Feds take down international hacker ring that cost advertisers millions

What you should know about the dismantling of the 3ve and Methbot botnets.

This week, a federal court indicted eight individuals for their roles in widespread digital advertising fraud, with charges ranging from wire fraud and computer intrusion to aggravated identity theft and money laundering.

The news is the latest chapter in a multi-year investigation of ad fraud botnets initiated by ad fraud security firm WhiteOps in 2016. Botnets are complex networks of computers, IP addresses and automation that mimic human behavior on websites to siphon ad dollars from unsuspecting advertisers led to believe their ads are getting served to real people.

3ve and Methbot botnets. WhiteOps worked with Google and an alliance of nearly 20 companies representing the interests of ad tech, security, and internet infrastructure to investigate the fraudulent activity. According to WhiteOps, the botnet 3ve (pronounced “eve”) infected a minimum of 1.7 million computers at any given time, counterfeited more than 10,000 websites and generated between 3 to 12 billion requests per day to sell fake online advertising.

The indictment is against three so-called ‘bot kingpins’ of the infamous botnets known as Methbot and 3ve, as well as other parties that were involved. Per Bjorke, product manager of ad traffic quality at Google, said in a blog post that the FBI coordinated a takedown of the 3ve’s infrastructure, making it hard to rebuild.

Feds take down international hacker ring that cost advertisers millions | DeviceDaily.com

Image: Google

Richard P. Donoghue, United States Attorney for the Eastern District of New York, said in a statement: “This case sends a powerful message that this Office, together with our law enforcement partners, will use all our available resources to target and dismantle these costly schemes and bring their perpetrators to justice, wherever they are.”

“Remarkably sophisticated.” Because of the breadth and complexity of botnet systems, they are incredibly difficult to take down. Google says that “at its peak, [3ve] controlled over 1 million IPs from both residential malware infections and corporate IP spaces primarily in North America and Europe.”

It gets even more complicated. In the course of the investigation of 3ve, the group found a sophisticated operation that generated billions of fraudulent ad bid requests and it created thousands of spoofed fraudulent domains.

“3ve was remarkably sophisticated,” said Tamer Hassan, CTO of WhiteOps. “It showed every indication of a well-organized engineering operation with best practices in software development. It exhibited reliability, resilience and scale, rivaling many state-of-the-art software architectures.”

Why you should care. These massive fraud operations hurt advertisers and undermine the digital advertising ecosystem as a whole. Google said the detected growth in ad bid requests didn’t necessarily mean there was a growth in transactions that resulted in charges to advertisers and that the “bid request volume was only a small percentage of overall bid request volume across the industry,” but the FBI said it cost advertisers millions of dollars and undermined confidence in the process.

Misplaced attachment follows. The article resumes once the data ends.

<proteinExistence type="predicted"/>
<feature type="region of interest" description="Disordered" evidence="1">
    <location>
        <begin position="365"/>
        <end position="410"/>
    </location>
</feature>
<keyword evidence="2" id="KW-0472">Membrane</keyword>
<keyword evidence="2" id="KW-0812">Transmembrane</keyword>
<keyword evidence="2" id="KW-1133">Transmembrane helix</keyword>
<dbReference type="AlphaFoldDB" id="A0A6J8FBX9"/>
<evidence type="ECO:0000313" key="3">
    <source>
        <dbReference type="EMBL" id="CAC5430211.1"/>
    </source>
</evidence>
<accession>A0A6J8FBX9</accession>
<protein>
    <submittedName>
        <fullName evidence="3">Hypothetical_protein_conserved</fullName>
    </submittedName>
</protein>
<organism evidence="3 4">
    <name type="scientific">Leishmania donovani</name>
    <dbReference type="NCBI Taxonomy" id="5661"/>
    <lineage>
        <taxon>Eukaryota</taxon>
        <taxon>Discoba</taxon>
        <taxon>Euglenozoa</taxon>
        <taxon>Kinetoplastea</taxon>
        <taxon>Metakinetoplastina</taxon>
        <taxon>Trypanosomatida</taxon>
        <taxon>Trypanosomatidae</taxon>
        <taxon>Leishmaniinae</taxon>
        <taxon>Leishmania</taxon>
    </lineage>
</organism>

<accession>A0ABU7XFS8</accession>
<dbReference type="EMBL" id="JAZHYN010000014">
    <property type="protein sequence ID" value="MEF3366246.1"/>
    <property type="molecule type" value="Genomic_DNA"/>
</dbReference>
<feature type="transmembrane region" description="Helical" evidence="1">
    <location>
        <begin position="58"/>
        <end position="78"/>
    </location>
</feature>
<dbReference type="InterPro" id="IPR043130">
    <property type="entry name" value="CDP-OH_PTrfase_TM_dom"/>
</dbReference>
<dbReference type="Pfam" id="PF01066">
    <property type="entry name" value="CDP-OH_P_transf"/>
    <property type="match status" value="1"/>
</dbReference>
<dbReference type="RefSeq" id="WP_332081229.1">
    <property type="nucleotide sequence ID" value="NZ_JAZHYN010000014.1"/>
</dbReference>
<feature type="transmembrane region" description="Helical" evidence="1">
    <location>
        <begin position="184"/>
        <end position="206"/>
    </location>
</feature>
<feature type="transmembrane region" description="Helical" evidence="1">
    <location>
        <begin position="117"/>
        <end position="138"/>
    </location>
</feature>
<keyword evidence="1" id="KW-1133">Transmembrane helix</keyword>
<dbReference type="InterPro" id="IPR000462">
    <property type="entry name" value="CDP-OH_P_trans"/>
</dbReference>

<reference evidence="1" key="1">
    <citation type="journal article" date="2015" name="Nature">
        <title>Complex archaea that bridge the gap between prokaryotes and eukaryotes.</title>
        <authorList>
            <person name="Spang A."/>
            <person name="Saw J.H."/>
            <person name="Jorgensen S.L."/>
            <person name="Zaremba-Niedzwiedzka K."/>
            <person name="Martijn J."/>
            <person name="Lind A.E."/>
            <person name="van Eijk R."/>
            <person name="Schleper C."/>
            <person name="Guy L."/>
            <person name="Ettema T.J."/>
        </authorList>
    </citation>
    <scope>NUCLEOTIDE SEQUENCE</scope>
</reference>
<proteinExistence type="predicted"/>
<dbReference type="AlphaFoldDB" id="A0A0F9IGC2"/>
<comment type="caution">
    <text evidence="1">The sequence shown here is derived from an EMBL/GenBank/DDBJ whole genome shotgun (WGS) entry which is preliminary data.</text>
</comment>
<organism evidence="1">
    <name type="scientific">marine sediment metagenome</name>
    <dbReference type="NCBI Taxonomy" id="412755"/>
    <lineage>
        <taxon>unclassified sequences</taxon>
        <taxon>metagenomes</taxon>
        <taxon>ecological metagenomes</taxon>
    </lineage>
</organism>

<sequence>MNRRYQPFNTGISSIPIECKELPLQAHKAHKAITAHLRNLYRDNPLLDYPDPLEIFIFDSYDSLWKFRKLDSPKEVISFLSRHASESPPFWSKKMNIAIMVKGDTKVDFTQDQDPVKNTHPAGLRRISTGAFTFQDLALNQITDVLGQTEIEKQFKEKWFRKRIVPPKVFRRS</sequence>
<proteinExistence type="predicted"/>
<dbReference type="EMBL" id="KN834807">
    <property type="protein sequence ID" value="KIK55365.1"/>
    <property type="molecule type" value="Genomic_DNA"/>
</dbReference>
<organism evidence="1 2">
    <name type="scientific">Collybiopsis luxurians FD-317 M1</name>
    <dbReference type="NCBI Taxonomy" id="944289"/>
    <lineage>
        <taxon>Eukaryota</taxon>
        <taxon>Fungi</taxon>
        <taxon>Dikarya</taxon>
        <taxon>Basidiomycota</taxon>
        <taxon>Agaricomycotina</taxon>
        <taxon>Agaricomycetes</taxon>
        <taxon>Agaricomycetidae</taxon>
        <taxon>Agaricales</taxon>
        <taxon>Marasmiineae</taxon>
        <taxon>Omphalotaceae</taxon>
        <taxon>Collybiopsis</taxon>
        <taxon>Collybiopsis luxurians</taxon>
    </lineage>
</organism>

FBI Assistant Director-in-Charge William Sweeney said, “[T]hese individuals built complex, fraudulent digital advertising infrastructure for the express purpose of misleading and defrauding companies who believed they were acting in good faith, costing them millions of dollars. This kind of exploitation undermines confidence in the system, on the part of both companies and their customers.”

Google’s Bjorke said, “3ve’s focus, like many ad fraud schemes, was not a single player or system, but rather the whole advertising ecosystem … While ad fraud traditionally has been seen as a faceless crime in which bad actors don’t face much risk of being identified or consequences for their actions, 3ve’s takedown demonstrates that there are risks and consequences to committing ad fraud.”

What can advertisers do? Mike Bittner, digital security and operations manager of non-profit media advocate The Media Trust touts collaboration and awareness as keys to fighting these types of attacks.

“3ve underscores the importance of knowing who you do business with along the digital ad supply chain and of collaborating with them on identifying the underlying malicious code, which wreaks havoc on unknowing users and undermines the supply chain,” Bittner said.

Combating ad fraud has become a priority for the industry. Several solutions and initiatives have emerged including seller certification and authentication efforts such as ads.txt and the Trustworthy Accountability Group (TAG). Buying via programmatic direct channels versus open exchanges is also growing rapidly because it gives sellers a clearer connection to sellers.


About The Author

Robin Kurzer started her career as a daily newspaper reporter in Milford, Connecticut. She then made her mark on the advertising and marketing world in Chicago at agencies such as Tribal DDB and Razorfish, creating award-winning work for many major brands. For the past seven years, she’s worked as a freelance writer and communications professional across a variety of business sectors.

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